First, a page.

The Science Behind Your Wild Food Cravings on Your Period

Photo: Stocksy/Per Swantesson
Even without a menstrual tracker, many people can tell when they're a couple days away from getting their period. That flash of irrational anger when Starbucks is out of almond milk starts to make sense when it's coupled with a desire for cookie dough ice-cream and a wave of fatigue. IMO, tampons should just come with a dark chocolate bar.

While it may seem like the universe is rigged against you, there's actually a purpose behind the types of foods people crave before and during their periods. In her new book The Better Period Food Solution, registered dietitian and You Versus Food host Tracy Lockwood Beckerman, RD, reveals not only the reason for craving carbs and fats instead of healthier foods, but also how menstruation affects hunger levels in general. Seriously, where was this intel in seventh grade health class?

How your cycle affects how hungry you are

There's one specific time of the month where you're more likely to be hungrier than normal. No, it's not during your period—it's in the first few days after ovulation (roughly halfway through your cycle if you have a 28-day cycle.) According to Beckerman, this period of your menstrual cycle is called the luteal phase, which is when your body's main goal is to thicken and build up the uterine lining to prepare for a potential pregnancy. "If you don’t get pregnant, that uterine lining is ultimately what is going to be shed during your next period," Beckerman says. "In assembling this so called 'cushion' in your uterus needed to support fertilization, the body requires more energy from nutrients in the luteal phase." In other words, your body needs energy to build up the uterine lining, which is why it's sending the body a signal to eat heartier than usual.

Beckerman says that another reason why it's normal to feel hungrier at this part of the cycle is that your resting metabolic rate increases, meaning that you're burning anywhere between 2 and 10 percent more calories than normal. "In the luteal phase, there is a drastic rise and fall of estrogen and progesterone which may be contributing to this increase in metabolism," Beckerman says. "As we burn more calories, our tendency to be more hungry is only natural. But this phenomenon essentially cancels itself out at the end of the day because if we burn more calories and then we eat more calories, it starts us back at zero."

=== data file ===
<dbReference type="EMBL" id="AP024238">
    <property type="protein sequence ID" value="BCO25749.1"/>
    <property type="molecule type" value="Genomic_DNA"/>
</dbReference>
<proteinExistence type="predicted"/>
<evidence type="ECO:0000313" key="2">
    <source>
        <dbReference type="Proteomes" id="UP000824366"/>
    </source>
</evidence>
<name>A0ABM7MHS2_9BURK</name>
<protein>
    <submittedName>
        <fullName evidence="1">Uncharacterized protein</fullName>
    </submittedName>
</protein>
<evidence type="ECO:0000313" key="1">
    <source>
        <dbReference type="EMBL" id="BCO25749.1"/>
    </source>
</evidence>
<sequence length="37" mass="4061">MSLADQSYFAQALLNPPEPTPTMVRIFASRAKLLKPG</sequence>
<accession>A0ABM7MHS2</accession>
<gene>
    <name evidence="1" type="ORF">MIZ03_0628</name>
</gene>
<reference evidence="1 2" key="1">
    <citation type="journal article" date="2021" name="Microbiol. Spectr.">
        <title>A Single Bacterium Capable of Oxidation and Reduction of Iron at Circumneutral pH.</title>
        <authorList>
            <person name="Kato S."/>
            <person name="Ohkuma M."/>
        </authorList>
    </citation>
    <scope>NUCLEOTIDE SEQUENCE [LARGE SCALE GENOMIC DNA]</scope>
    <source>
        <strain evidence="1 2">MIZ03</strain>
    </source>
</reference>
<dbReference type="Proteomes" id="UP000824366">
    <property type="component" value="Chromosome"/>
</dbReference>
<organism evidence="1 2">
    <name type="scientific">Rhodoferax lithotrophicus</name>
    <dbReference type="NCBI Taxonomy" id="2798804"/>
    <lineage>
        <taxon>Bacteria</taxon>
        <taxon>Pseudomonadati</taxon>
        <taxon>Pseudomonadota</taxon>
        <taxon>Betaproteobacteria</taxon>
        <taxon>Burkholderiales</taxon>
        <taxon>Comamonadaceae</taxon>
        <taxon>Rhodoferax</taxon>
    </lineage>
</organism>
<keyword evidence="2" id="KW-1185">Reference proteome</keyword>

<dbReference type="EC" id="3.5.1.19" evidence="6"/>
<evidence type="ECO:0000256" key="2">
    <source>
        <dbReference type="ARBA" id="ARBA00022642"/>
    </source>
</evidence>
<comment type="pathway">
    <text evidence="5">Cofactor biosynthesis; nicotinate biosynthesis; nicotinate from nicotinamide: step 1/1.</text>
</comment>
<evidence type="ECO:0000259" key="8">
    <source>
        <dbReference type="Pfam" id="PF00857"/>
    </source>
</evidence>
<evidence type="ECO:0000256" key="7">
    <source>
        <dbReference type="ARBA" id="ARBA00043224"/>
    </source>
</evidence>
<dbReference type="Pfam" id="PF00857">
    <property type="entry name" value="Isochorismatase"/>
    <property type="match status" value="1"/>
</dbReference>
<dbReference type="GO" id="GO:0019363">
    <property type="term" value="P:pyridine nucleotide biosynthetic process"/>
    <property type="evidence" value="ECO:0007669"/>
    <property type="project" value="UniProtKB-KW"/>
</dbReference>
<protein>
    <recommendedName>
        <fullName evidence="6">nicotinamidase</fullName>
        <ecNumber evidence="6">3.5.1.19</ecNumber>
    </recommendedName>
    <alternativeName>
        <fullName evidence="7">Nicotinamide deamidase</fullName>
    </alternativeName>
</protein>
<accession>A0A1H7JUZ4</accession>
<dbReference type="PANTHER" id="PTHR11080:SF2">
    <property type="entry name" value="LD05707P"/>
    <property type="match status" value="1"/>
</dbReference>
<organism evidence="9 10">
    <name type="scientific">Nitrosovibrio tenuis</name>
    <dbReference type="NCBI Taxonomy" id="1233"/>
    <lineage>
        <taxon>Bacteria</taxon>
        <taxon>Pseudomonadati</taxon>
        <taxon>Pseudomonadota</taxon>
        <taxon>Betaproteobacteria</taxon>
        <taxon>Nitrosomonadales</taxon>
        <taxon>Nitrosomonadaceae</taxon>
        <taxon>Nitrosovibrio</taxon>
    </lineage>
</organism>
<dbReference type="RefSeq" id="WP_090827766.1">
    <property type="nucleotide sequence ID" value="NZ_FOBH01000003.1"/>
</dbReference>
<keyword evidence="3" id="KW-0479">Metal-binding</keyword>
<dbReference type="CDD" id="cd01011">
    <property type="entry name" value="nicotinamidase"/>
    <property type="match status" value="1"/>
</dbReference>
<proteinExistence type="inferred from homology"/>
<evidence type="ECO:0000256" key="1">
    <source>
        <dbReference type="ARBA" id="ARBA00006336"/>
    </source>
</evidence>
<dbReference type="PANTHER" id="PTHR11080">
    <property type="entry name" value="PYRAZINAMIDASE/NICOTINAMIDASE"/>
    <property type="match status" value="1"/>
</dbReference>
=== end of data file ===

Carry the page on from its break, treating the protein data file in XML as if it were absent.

For the average person, the luteal phase lasts between 12 and 14 days. Don't expect to feel super hungry the entire time—that feeling is mostly concentrated in the first few days post-ovulation. But Beckerman says you can expect to feel ravenous again at the end of the luteal phase, which is when estrogen and progesterone levels drop. "Estrogen on its own is known to suppress appetite, and when that starts to crash down at the end of the luteal phase, right before PMS, our appetites can come back with a vengeance," she says.

Why you crave unhealthy food before and during your period

Speaking of craving junk food, there's a scientific reason for that, too. Simply put, carbs and fat make us (momentarily) happy. "The crashing of estrogen and progesterone cause our mood-boosting chemicals, like dopamine and serotonin, to plummet, making food an easy solution to help us turn that frown upside-down," Beckerman explains.

Let's face it: the days leading up to your period—and the first couple days you're on it—aren't fun. You have cramps, feel bloated, and are moody AF. A bowl of mac-and-cheese provides at least a temporary comfort and boosts serotonin. While that's a totally valid approach every once in a while, Beckerman says no one will feel great in the long run if they rely on unhealthy foods to get them through a large part of the month, every month. Most traditional comfort foods are high in either refined sugar or carbs, which can cause blood sugar spikes and crashes that affect energy and mood levels; if they make up the bulk of one's diet, that's not going to be particularly helpful for maintaining a healthy, well-rounded diet.

Of course, that doesn't mean that you have to deny your cravings. "Instead of avoiding carbs completely like it’s the plague, arm yourself with better-for-you carb choices like satisfying and warm grain bowls, refreshing grapefruit, or DIY energy balls," Beckerman says. "Plus, eating colorful fruits and vegetables will not just put your in a better mood but will also help to quench cravings." (And yes, even a square of dark chocolate will help.)

Check out the video below for food choices that will make you feel amazing before and during your period:

The fact that dopamine and serotonin levels drop during this part of the cycle doesn't mean food is the only way to show yourself some comfort. Doing something you love—whether it's watching your fave '90s movie, signing up for your favorite yoga class, spending time by yourself reading a good book, or meeting up with friends are all ways to elevate your mood, too.

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